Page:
Day-to-day business operations involve financial reporting, internal controls, risk assessment and other practices to maximise efficiency. As a result, there are numerous documentation and processes to assess and determine their effectiveness on an ongoing basis. Therefore, the term auditing will often appear in most business operations. However, audits are broken down into two parts; internal and external audits. In most cases, understanding the difference between the two is a challenge. Here is a simple breakdown to understand the difference between internal and external audits.
An internal audit is a process that analyses an organisation’s internal controls to determine their effectiveness. It is an accounting process where a designated auditing department within the organisation performs. Internal auditors process objective and independent financial, management and operation reports.
They must precisely evaluate company performance and give independent insights not influenced by other areas of the company. To further streamline internal auditing processes, companies must use an audit trail. This audit trail provides a list of events and dated financial records detailing operations. Such presentation enables the identification of loopholes for further improvements in future.
Benefits of Internal Audits
Streamlines Operations and Efficiency
Internal audits pinpoint inefficiency and operational problems because they are more in-depth. Therefore, the insights expound on the source of the problem and identify solutions to streamline operations.
Identify and Mitigate Risks
Internal auditors can highlight the consequences of certain events and the likelihood of the same events occurring within the organisation. Risk awareness provides a solid foundation for risk mitigation, minimising the chances of these events happening.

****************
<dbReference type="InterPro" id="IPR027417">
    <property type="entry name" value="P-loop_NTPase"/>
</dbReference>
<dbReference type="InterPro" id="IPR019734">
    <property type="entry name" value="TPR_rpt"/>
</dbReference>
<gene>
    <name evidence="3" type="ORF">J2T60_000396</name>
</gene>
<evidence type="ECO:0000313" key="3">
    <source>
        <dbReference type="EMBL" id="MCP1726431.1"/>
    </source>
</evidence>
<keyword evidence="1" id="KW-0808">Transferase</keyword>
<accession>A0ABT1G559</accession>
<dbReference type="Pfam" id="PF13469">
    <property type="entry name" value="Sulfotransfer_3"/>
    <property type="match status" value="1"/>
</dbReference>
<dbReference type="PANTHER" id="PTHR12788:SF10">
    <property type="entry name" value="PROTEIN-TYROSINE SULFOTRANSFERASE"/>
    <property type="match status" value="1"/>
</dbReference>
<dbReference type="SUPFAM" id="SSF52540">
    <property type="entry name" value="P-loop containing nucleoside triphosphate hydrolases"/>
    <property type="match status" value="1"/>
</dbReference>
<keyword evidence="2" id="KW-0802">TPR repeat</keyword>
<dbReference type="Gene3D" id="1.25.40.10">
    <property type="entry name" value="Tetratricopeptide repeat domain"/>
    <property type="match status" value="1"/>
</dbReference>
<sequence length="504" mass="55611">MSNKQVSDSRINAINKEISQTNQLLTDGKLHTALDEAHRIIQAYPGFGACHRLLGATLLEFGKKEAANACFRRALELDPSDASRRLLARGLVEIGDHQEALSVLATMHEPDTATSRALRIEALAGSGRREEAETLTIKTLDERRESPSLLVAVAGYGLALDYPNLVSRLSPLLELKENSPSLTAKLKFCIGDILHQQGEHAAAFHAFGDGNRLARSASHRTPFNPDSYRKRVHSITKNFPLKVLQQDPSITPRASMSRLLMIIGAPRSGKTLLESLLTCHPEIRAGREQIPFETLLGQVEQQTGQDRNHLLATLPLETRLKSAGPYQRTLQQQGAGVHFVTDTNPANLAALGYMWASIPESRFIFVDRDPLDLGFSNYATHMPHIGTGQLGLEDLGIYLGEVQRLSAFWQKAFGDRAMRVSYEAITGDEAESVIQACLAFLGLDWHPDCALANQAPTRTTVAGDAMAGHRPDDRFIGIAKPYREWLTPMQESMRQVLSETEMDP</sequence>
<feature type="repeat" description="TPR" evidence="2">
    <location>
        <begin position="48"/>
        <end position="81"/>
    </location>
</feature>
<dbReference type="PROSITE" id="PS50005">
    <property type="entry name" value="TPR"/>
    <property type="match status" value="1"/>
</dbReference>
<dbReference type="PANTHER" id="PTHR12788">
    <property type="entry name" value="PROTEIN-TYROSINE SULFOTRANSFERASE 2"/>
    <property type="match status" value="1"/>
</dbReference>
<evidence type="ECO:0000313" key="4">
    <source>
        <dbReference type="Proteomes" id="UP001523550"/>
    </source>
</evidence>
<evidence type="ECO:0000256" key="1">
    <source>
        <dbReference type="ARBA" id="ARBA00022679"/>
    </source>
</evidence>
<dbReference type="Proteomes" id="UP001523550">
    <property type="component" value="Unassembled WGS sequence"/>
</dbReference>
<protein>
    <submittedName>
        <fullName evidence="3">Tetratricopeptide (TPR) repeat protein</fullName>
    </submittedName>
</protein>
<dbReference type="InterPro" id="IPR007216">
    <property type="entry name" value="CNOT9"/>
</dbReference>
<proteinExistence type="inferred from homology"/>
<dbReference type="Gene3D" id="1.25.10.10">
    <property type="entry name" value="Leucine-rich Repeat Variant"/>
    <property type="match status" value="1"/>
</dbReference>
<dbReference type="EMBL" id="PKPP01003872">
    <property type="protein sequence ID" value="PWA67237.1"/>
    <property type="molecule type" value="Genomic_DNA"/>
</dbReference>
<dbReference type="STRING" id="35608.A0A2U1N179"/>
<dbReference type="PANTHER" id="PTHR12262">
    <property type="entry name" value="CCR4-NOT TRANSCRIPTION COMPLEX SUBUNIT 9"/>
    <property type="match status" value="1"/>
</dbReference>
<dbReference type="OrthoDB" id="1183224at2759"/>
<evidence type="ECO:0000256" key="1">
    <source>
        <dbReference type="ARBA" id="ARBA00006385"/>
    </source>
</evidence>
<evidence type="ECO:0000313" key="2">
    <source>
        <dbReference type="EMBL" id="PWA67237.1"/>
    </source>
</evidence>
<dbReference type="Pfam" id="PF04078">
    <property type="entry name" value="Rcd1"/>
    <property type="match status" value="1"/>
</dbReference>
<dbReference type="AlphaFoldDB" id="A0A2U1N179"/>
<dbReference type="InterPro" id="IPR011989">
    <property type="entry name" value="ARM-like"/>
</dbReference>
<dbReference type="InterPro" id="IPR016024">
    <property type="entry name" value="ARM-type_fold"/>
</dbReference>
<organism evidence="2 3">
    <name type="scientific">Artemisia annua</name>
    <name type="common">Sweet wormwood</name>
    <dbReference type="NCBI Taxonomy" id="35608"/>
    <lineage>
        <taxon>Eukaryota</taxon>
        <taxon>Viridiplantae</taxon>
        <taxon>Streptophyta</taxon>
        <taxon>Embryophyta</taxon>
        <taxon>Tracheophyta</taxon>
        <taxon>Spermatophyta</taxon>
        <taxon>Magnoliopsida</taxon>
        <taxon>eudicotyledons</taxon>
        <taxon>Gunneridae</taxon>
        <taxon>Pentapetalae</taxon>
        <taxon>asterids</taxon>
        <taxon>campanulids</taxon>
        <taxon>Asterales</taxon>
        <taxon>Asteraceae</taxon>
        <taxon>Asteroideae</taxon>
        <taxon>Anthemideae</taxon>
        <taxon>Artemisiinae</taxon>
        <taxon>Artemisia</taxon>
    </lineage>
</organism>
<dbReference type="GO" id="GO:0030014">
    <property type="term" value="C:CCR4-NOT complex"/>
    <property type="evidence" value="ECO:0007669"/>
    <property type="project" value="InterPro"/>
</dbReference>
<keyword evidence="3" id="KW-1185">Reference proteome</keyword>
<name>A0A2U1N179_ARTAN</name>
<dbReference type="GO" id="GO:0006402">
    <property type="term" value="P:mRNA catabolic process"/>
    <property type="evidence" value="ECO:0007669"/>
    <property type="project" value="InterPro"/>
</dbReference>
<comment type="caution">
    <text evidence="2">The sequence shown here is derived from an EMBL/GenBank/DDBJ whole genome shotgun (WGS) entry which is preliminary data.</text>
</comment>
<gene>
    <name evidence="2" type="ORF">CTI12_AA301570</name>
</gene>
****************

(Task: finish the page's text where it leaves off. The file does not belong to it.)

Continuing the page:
Compliance and Successful External Audits
Internal audits can follow similar procedures as external audits and identify reporting and compliance inconsistencies. Identifying and solving these issues helps the organisation avoid non-compliance penalties.
Drawbacks of Internal Auditing
Internal audits are costly, and conducting these processes frequently may impact revenues.
Auditing processes are disruptive and may affect normal business operations. Such downtime affects a company’s bottom line in the long run.
External audits assess the accuracy of an organisation’s financial statements and compliance of accounting practices to respective rules and regulations. External auditors verify financial reports and records to assess a company’s performance. The individual or company performing the external audit is independent and with no close ties to the company.
Businesses and governments can get more insight into organisations’ accounting without conflict of interest. For example, all publicly listed companies must publish their financial statements for investors. In addition, non-profits also need external audits to maintain their tax-exemption status.
Benefits of External Auditing